I heard that a significant milestone had been achieved by La Boite theatre in Brisbane in 2015. I felt that I made some contribution to La Boite, specifically in 1974, so I thought that I would share my story. I was involved in the 1974 production of Captain Midnight VC at La BoƮte. I played guitar in the Red Gum Trio, the musical section of the production which took place in the 'theatre in the round' which had been constructed a couple of years previously. When I read the analysis in the link last year at it brought back general and specific memories of the production and the people who contributed to it. I recall that the play seemed to be a work in progress at the time. I say this for two reasons. First, when playwright Jack Hibberd attended on closing night, I recall him commenting after the performance that he thought that the play was coming along very well. I think that it might have become a motion picture some years later. Another reason why I make this comment is that on the night after David Rowbotham's scathing review of the play in the Courier-Mail, the audience, obviously reduced in number by that review, consisted of maybe a dozen people, and the director, Lindsay Smith, on secondment from Melbourne's Pram Factory, decided on the spot to take a risk by turning that performance into a workshop in which the audience became willingly involved. I believe that that was a success from the audience's point of view. The production of Captain Midnight VC went for five or six weeks from April to May 1974, playing (from memory) for three nights per week from Wednesday to Friday with a final Saturday performance. It seemed to me that, with maybe a couple of exceptions, most of the actors saw themselves as being involved in a strictly amateur capacity. I thought that the Director, Lindsay Smith, who to me seemed to be a seasoned professional, worked very well with this restriction. Before one rehearsal, maybe mid way through the season, however, he started to lay down the law, even mentioning the word 'discipline', which seemed such an old fashioned term in those laissez-faire days, particularly when it was used by a 'counter culture' type of director (which Lindsay Smith clearly was). In those days, it seemed fairly simple to characterise the notion of discipline as somehow 'right wing'. I was part of the Red Gum Trio (actually there were only two of us) and on one occasion after the David Rowbotham review, I turned up late for a rehearsal, as my weekly guitar lesson had been delayed that night, I was admonished by the director even though I was not indispensable to the production (being a musician in the context of the show). Towards the end of the production, several cast members fell into the trap of changing what was rehearsed and what was in the script. This didn't work and led to several embarrassing moments, though of course the show went on. Regarding the people involved in the production, I particularly recall Peter Copeman, the assistant director, as an enthusiastic young man of around my vintage, whom I reckoned would go a long way. I generally hate using the term 'passionate' when referring to people's choice of profession, though I remember Peter saying on several occasions that he absolutely loved theatre. So it would not be hard to imagine him saying that he was "passionate" about "theatre". At a party after one performance, Peter wanted to interest others in creating original scripts and music, though in the end nothing seemed to come of that. At the time, I was very interested in the creative music side of musical theatre - I had, as a 15-year-old seen the Australian version of Hair in Sydney in August 1970 and I was impressed with the rock music backing in that show. I am quite certain that Peter himself was responsible for the term 'paranoid' being written as an afterthought on the published advertisement for the show. This edited version of the original poster appears on the La Boite website as the official poster for the play. I had originally approached La Boite in early 1974 after being referred to the group by Alan Edwards from SGIO Theatre - my mother had made enquiries and I had an interview with Mr Edwards who referred me to apply to be part of the upcoming production of Captain Midnight VC. I thoroughly enjoyed the experience. Lindsay Smith did an exceptional job. I personally feel privileged to have contributed as an amateur at La Boite in the 1970s (even if my surname was mis-spelled in the programme). Kind regards Michael Leeman 0400 406 002 07 3378 0255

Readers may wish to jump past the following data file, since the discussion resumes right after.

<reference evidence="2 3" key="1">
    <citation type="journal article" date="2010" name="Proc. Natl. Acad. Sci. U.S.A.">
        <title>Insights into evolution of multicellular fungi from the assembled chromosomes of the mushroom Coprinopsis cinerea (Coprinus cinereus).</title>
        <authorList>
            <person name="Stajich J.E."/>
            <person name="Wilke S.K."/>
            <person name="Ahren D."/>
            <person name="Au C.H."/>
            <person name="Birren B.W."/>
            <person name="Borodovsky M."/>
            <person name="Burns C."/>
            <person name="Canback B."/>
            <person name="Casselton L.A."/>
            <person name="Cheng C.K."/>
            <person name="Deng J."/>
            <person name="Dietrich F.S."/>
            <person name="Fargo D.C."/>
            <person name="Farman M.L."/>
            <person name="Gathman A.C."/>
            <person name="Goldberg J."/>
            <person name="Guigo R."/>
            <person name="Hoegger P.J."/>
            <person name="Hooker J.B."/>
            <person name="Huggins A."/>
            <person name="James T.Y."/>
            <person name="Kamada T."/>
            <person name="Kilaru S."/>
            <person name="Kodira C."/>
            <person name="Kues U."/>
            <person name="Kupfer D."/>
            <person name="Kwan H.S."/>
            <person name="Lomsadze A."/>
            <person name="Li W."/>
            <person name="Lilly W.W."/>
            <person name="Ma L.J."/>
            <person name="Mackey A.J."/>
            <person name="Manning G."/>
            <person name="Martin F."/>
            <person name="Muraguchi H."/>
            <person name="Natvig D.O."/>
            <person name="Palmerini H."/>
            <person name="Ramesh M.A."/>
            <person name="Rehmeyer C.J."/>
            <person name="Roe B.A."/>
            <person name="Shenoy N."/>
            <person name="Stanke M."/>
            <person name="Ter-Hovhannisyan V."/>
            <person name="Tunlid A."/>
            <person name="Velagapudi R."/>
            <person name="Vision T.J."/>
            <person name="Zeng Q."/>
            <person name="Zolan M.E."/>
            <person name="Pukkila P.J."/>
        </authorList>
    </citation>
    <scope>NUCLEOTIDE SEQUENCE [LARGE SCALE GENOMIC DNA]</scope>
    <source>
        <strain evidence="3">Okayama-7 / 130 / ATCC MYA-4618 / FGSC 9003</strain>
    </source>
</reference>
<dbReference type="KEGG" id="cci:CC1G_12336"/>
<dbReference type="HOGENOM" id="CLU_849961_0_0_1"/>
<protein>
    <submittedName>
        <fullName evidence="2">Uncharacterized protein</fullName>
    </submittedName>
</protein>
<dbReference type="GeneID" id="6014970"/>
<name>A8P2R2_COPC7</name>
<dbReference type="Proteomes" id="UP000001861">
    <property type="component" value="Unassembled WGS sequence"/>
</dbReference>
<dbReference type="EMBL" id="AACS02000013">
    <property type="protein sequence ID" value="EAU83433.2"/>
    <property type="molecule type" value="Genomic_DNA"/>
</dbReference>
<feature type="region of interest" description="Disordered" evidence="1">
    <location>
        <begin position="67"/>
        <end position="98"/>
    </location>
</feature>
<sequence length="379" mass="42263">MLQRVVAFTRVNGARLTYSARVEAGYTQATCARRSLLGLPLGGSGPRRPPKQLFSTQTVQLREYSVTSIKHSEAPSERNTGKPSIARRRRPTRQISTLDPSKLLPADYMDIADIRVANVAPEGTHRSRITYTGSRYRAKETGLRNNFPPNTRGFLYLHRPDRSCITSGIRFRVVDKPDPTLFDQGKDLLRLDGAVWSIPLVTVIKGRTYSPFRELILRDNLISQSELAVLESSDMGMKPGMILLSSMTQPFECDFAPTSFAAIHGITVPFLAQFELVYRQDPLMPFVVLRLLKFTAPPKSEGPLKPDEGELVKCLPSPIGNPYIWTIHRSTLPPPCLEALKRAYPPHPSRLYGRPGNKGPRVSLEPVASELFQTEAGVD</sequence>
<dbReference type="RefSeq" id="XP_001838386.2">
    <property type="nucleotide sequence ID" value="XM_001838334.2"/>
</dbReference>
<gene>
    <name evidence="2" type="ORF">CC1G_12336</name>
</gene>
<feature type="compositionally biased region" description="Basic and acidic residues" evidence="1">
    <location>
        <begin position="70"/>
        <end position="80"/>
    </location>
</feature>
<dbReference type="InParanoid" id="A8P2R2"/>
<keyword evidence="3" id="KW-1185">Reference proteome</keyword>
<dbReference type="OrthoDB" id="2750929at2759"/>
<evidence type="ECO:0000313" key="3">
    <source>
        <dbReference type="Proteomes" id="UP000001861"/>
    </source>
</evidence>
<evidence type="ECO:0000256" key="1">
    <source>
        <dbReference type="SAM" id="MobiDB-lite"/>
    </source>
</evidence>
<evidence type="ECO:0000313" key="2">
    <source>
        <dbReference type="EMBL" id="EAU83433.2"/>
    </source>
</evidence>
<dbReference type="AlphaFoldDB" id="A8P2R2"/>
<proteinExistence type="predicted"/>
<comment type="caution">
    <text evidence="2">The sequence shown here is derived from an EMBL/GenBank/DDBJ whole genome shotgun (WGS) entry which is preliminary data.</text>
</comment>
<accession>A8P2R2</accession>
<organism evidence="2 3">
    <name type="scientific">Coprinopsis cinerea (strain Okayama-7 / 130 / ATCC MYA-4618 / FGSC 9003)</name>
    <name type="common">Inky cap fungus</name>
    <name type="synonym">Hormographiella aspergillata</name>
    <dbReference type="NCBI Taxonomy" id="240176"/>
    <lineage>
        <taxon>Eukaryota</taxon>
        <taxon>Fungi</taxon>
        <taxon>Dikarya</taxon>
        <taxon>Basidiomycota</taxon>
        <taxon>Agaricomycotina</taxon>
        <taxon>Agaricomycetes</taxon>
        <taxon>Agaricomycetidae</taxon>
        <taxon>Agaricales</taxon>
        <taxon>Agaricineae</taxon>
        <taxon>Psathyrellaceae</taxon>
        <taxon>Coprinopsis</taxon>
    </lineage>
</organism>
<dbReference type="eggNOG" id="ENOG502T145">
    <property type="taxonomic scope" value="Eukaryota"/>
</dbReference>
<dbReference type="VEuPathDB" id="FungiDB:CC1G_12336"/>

Michael Leeman